It’s bound to happen in any family, even the close-knit. “You’re not the boss of me!” The angry words rang out between the ten-year-old twin brothers–red-faced and nearly nose to nose. They had been setting up a sale of their hand-crafted items at an RV park rec hall. Things had been going well. Not now. You could say it was girl trouble.
“Whatcha doing?” a shapely 10-year-old had poked her head inside, her golden curls silhouetted in the sun. She sported a healthy tan, sparkling blue eyes and tidy pastel shorts and shirt.
“I’m Allison. Can I help, too?” Not much was going on except a lot of giggling.
Months before when the boys learned they would have to earn the money for their own new bicycles, Bruce and Brent had prepared to put on a craft show at this RV resort where their own family would be camping for a week.
Now the boys bristled at each other competing for small talk with Allison. She looked from one identical twin to the other, coyly flashing her eyes and lowering her eyelashes.
Though it is common in identical twins to share a sentence – one to start and the other to finish, the twins were getting annoyed with each other. Finally, tempers exploded.
“My turn to talk! I was telling her.” Brent quipped.
“She wants to talk to me, not you! Bruce countered.
“You’re not setting that up right. It looks dumb.”
“You’re always trying to be the boss of me! I’m smarter, that’s what!
Still jockeying for who was the boss and whose turn it was to talk to Allison, the twins stopped when their mom, Sylvia, interrupted, and then suggested, “I think Fletcher, needs a walk.”
It was a win-win situation. For the family pet, a short-legged basset hound with red-rimmed eyes, Fletcher decided there was no such thing as too many walks–nor treats. Bruce took his turn first with Allison, and the canine returned with crumbs of hamburger around his mouth. Next was Brent’s turn and the dog was still chewing up a leftover grilled bratwurst. The third round, manned by Allison alone, Fletcher returned with a dog smile and an oatmeal cookie.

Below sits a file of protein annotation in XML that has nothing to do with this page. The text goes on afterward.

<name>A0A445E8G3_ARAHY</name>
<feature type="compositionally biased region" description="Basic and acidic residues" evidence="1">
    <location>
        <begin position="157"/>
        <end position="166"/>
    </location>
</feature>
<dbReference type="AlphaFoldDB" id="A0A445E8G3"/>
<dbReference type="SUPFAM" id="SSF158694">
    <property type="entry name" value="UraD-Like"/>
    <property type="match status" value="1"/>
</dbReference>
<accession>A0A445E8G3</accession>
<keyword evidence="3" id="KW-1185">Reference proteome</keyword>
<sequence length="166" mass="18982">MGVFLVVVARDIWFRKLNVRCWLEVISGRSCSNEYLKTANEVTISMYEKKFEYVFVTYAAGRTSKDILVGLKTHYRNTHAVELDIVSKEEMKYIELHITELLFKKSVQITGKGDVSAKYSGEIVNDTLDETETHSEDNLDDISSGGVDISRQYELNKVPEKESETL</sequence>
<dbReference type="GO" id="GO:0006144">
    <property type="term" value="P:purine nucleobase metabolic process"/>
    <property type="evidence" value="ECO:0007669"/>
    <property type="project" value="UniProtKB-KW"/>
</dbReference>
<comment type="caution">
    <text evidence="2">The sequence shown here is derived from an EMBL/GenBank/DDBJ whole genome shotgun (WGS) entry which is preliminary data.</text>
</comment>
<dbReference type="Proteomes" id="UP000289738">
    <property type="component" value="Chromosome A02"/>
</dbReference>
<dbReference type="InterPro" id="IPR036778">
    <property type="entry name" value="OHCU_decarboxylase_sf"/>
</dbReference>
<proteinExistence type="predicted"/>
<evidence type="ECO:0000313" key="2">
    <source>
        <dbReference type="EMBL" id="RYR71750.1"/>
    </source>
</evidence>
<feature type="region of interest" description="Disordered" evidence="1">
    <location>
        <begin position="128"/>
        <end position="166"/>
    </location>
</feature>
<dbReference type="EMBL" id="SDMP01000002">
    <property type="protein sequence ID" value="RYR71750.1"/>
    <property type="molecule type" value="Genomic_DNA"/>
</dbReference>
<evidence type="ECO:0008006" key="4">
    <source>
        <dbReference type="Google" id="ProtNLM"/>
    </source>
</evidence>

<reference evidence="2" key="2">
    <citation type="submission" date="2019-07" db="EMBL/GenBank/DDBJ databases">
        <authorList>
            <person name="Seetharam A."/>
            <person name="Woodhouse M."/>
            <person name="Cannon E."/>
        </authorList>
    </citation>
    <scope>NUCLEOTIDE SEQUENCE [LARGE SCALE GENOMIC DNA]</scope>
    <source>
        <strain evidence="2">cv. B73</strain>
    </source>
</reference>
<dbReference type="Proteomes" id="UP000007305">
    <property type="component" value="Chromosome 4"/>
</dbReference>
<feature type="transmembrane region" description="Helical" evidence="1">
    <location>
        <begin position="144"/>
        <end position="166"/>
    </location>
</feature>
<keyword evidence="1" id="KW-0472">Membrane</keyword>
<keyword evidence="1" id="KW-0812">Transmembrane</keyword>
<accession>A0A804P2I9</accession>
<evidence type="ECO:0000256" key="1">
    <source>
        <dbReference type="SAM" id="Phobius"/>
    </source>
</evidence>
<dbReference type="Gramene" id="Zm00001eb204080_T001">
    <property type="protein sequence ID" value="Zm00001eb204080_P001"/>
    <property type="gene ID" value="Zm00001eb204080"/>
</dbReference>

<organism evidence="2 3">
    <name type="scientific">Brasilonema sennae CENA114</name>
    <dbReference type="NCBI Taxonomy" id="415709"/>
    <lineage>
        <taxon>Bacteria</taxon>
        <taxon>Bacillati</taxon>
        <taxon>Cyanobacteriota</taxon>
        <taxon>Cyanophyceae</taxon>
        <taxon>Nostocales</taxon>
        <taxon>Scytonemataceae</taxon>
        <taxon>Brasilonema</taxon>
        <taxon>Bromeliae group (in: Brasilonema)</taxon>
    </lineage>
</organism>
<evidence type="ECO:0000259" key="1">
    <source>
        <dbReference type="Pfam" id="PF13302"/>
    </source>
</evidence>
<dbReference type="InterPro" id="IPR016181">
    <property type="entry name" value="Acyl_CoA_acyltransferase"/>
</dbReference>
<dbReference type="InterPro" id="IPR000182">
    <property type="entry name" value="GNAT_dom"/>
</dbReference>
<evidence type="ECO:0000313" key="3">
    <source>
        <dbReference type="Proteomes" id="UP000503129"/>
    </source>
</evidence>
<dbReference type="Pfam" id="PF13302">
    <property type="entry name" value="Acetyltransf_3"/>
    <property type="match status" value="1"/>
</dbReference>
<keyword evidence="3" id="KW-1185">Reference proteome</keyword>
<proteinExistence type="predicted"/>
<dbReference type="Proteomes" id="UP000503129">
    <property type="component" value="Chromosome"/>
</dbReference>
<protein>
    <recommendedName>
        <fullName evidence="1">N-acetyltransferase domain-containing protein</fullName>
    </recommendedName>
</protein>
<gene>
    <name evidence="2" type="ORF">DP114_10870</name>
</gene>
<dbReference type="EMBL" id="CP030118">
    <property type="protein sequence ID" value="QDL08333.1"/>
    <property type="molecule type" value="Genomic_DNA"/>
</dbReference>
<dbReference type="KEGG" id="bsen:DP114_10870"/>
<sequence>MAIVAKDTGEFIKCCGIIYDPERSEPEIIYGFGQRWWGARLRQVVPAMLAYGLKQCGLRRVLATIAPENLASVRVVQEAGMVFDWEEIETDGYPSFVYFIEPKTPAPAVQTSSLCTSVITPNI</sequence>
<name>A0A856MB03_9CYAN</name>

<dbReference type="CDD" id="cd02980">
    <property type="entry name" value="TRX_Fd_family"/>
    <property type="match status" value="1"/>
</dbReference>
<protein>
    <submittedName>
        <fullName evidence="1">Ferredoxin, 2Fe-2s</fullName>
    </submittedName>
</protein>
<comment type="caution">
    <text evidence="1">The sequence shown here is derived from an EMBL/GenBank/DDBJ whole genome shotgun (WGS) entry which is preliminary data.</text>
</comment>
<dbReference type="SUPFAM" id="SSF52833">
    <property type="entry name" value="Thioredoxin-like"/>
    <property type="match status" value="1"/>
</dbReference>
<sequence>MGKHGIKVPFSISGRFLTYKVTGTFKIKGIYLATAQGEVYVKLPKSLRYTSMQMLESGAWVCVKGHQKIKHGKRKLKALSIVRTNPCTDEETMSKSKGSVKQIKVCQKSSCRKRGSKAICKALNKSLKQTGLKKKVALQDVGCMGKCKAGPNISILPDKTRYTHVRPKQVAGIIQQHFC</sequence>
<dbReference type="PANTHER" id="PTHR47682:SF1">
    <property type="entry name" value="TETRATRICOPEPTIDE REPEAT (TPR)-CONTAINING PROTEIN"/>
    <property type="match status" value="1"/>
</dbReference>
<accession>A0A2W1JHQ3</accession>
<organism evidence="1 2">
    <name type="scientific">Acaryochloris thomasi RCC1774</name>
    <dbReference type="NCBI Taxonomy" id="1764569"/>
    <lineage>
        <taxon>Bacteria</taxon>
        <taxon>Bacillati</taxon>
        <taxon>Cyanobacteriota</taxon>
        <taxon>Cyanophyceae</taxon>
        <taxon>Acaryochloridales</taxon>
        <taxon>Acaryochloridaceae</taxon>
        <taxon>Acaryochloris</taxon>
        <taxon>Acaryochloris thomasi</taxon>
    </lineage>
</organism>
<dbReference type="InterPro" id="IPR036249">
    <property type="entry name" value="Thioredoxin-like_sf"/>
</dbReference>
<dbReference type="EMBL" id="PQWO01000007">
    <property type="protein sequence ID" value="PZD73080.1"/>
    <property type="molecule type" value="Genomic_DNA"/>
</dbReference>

Allison suggested advertising along with dog-walking. “Let’s take Fletcher and go tell everyone about your craft sale. I’ll tell my family first!” One twin at a time and Allison spread the word, and it wasn’t long before the boys and their wares were sold out. Working together, they were winners. But Fletcher, a few pounds heavier and happier, felt like the hands-down champion.
Who is the boss of you? Start with the question, “Who should be?”
God first. “He [Christ] is the head of the body, the church, he is the beginning and the firstborn from among the dead, so that in everything he might have the supremacy.” [Colossians 1:18. NIV].
Second are authority figures, some of whom make it tough to enjoy work. “Obey your leaders and submit to their authority. They keep watch over you as men who must give an account. Obey them so that their work will be a joy, not a burden, for that would be of no advantage to you.” Hebrews 13:17 [NIV] . That makes sense. If you’re a Christian, what does your behavior at work say about your values? If a boss finds you hard to handle, how much energy does it take to channel it into the conflict? If you work with them, you will find a boss has a better attitude and so do you.
As Bruce and Brent grew into adults, they rarely fought between themselves over who was the boss. As adults, they faced many bosses, just as we all have. Some supervisors make it difficult to adjust to hard task master tactics. We may wonder: “Who’s the boss of me?”
You couldn’t find a better master than Jesus.
[Jo Russell is a Christian speaker, author of articles, anthology contributions, and award-winning Which Button Do You Push to Get God to Come Out? A Humorous Devotional for Women. available from Amazon.com, her speaking engagements and website, buttontogod.dev. Enjoy chuckles and speeches, tips and excerpts in website options and weekly blog.]